Kete is a type of pastry. The dough is made by mixing yoghurt or milk, granulated sugar, and flour, and rolling into a thin sheet, called yufka. The yufka is filled with a mixture of oil, flour, and walnuts, and sealed. The resulting pastry is cooked in a tandoor and served with yogurt.
Chopped onion is fried in oil, and salt, chili pepper and tomato paste are added. Boiled and chopped potatoes are mixed in. After the mixture is cooked, the egg is broken sunny-side up atop the mixture. Cover the pot and let the egg cook; then the dish is served.
Sodalı Van Cake
Beat sugar and egg in a bowl. A solid dough is obtained by adding yogurt, flour and baking powder. This dough is poured into an oiled tray with a spoon in it, to leave space between the bottom of the pot and the mixture. The cake is cooked in a tandoor, turning occasionally.
Van Otlu Cheese
Van's famous herb cheese is usually made from sheep’s milk. Sometimes cow and goat milks are also added. The milk is fermented raw and the fermentation temperature is determined by hand. After the milk is fermented, and before the cheese is made, herbs unique to Van are added to the milk. The local names of the herbs are sirmo, heliz, mendo, siyabo; thyme, wild mint and celery are also added. The cheese can be salted in two ways, either dry or in a brine. The containers with the cheese are then placed in a cool place and left to ripen until autumn. Cheeses matured for two to three months are ready for consumption.
Murtuğa is a simple dish unique to Van. It is prepared using butter, flour, and eggs, cooked over high heat.
Kavut is a dessert similar to halva. It is prepared by mixing roasted and crushed grain flour with sugar or other sweet fruits.
Keledoş is quite laborious to make, but its deliciousness is worth the effort! The history of Keledoş, a sine qua non of Van cuisine, dates to the 1800s.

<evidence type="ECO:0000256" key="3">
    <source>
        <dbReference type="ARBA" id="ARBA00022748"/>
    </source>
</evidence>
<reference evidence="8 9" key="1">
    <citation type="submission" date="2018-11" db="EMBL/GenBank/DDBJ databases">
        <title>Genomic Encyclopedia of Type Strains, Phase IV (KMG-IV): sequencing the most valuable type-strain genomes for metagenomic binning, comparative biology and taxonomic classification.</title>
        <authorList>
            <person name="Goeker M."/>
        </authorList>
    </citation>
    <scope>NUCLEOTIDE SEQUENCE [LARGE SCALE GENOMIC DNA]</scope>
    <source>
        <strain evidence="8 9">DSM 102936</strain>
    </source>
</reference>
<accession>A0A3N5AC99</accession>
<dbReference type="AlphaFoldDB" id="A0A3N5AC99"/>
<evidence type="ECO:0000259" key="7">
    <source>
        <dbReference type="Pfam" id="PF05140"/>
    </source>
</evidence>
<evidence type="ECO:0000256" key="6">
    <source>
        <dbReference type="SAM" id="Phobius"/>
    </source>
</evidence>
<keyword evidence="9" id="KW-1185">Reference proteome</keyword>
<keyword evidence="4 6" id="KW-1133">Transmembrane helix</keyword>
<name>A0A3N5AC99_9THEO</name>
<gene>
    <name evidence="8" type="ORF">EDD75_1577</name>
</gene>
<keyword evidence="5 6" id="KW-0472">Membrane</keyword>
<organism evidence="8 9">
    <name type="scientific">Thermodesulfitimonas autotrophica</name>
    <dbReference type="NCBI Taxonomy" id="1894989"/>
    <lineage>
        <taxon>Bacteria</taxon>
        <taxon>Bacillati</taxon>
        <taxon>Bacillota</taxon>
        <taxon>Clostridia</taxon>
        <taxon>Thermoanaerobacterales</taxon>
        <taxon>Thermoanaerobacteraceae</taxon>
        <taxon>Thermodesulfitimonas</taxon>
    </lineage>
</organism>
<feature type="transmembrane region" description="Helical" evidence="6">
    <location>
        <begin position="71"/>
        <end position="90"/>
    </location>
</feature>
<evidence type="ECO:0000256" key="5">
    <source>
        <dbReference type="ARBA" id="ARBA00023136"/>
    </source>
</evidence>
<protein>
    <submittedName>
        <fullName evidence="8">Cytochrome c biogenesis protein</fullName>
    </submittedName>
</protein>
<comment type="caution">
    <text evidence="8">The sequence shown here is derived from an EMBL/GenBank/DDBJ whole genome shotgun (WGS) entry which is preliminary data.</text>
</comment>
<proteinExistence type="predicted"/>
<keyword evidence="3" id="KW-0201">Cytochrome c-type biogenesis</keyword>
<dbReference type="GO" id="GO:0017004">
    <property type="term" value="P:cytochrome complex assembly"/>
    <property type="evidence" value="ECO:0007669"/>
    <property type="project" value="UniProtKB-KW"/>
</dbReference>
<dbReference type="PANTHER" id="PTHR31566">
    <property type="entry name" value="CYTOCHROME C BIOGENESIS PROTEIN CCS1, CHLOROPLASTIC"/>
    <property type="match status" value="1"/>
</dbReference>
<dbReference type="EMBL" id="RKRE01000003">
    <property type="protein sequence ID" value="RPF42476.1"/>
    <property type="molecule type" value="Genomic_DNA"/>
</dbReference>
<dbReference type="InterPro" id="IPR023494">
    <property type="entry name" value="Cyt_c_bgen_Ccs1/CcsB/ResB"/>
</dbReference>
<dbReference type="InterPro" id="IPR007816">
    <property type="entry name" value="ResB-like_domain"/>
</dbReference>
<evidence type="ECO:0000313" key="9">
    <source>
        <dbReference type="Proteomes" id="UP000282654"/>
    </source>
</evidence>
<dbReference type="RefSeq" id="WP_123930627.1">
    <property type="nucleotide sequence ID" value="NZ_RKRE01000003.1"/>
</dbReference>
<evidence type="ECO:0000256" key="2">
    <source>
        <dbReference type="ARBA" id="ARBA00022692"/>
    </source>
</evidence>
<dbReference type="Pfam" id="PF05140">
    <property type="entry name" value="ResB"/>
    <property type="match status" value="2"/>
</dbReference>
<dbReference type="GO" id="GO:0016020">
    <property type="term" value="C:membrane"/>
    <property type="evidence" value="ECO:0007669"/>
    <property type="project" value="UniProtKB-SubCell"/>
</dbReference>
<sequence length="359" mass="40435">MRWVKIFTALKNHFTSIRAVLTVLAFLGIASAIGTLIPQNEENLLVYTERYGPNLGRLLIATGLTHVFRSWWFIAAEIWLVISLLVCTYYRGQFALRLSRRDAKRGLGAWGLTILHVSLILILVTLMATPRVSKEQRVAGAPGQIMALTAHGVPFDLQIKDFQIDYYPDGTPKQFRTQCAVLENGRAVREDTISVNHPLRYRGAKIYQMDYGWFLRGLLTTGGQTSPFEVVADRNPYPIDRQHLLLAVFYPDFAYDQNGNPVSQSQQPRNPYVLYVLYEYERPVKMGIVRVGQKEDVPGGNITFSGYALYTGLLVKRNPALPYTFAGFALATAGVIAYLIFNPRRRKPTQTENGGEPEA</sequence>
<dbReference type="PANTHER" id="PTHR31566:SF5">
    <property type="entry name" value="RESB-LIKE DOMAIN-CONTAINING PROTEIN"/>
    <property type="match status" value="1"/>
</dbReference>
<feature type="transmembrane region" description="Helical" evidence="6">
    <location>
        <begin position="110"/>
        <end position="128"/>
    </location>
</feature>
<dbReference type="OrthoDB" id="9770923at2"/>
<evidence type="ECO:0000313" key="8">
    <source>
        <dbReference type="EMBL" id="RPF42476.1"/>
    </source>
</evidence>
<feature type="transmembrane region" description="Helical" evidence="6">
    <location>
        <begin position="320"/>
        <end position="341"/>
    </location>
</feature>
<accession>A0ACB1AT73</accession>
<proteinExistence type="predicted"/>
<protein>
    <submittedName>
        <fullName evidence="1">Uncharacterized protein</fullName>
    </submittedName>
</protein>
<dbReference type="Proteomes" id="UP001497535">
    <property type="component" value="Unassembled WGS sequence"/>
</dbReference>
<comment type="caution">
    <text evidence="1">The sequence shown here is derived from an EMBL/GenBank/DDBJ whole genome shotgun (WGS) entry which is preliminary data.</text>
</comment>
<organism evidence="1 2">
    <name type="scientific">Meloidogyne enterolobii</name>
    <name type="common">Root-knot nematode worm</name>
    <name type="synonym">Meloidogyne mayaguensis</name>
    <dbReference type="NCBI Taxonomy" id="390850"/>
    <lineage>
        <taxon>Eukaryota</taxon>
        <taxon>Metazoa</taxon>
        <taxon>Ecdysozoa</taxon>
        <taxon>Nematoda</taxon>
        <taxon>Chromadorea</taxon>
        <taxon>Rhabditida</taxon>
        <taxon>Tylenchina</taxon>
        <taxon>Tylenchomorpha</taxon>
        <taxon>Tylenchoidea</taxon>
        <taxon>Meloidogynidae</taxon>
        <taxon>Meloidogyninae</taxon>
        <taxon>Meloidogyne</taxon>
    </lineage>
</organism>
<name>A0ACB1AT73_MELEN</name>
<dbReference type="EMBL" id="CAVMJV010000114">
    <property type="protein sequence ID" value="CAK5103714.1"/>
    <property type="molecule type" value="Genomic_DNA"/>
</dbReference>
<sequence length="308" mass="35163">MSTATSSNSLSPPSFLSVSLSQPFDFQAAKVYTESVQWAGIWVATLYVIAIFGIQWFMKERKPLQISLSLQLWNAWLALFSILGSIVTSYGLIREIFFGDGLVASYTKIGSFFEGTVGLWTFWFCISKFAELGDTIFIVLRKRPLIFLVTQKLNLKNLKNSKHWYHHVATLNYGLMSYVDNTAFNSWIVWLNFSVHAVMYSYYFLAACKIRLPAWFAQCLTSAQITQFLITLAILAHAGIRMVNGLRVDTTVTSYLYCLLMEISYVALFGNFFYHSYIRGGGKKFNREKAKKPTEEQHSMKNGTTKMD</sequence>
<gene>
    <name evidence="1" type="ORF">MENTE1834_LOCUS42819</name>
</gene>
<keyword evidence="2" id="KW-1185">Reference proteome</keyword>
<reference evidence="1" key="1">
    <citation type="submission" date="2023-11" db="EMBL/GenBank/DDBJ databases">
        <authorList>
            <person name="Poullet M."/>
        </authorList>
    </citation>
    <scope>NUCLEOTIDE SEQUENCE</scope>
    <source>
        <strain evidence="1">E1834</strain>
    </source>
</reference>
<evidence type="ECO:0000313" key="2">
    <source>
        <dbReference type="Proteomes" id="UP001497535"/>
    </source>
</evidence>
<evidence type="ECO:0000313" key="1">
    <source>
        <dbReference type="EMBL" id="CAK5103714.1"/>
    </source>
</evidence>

The most distinctive feature of Van keledoş – which is also made in neighbouring provinces such as Hakkari, Ağrı and Bitlis, under different names such as “kelecoş” – is its meat and butter. In addition, the legumes used in Van keledoş are cooked separately, and the cooked legumes are blended with locally grown herbs such as akpancar (keledoş grass) and kurut (çökelek). The dish is served with chili peppers that have been thrown into the heated oil, making the flavour entirely unique to Van.
The Erciş grape, grown in many parts of the Erciş district, has a long history. A cuneiform inscription by Urartu King Sarduri II (BCE 764-735), found on the stones discovered in the Karataşlar Mevkii, states that vineyards were established in Erciş and that those who steal grapes from the vineyards will be punished. Erciş grapes, which have a small grain and a distinctive taste, are harvested from the end of September to the beginning of November.
Van Rose Jam
Van rose jam is made by picking and sorting roses, washing them, draining them, and then cooking for a long time with sugar. Rose jam is usually made in the autumn months. After cooking, lemon juice is added to the jam so that it does not spoil, which gives it a slightly sour taste.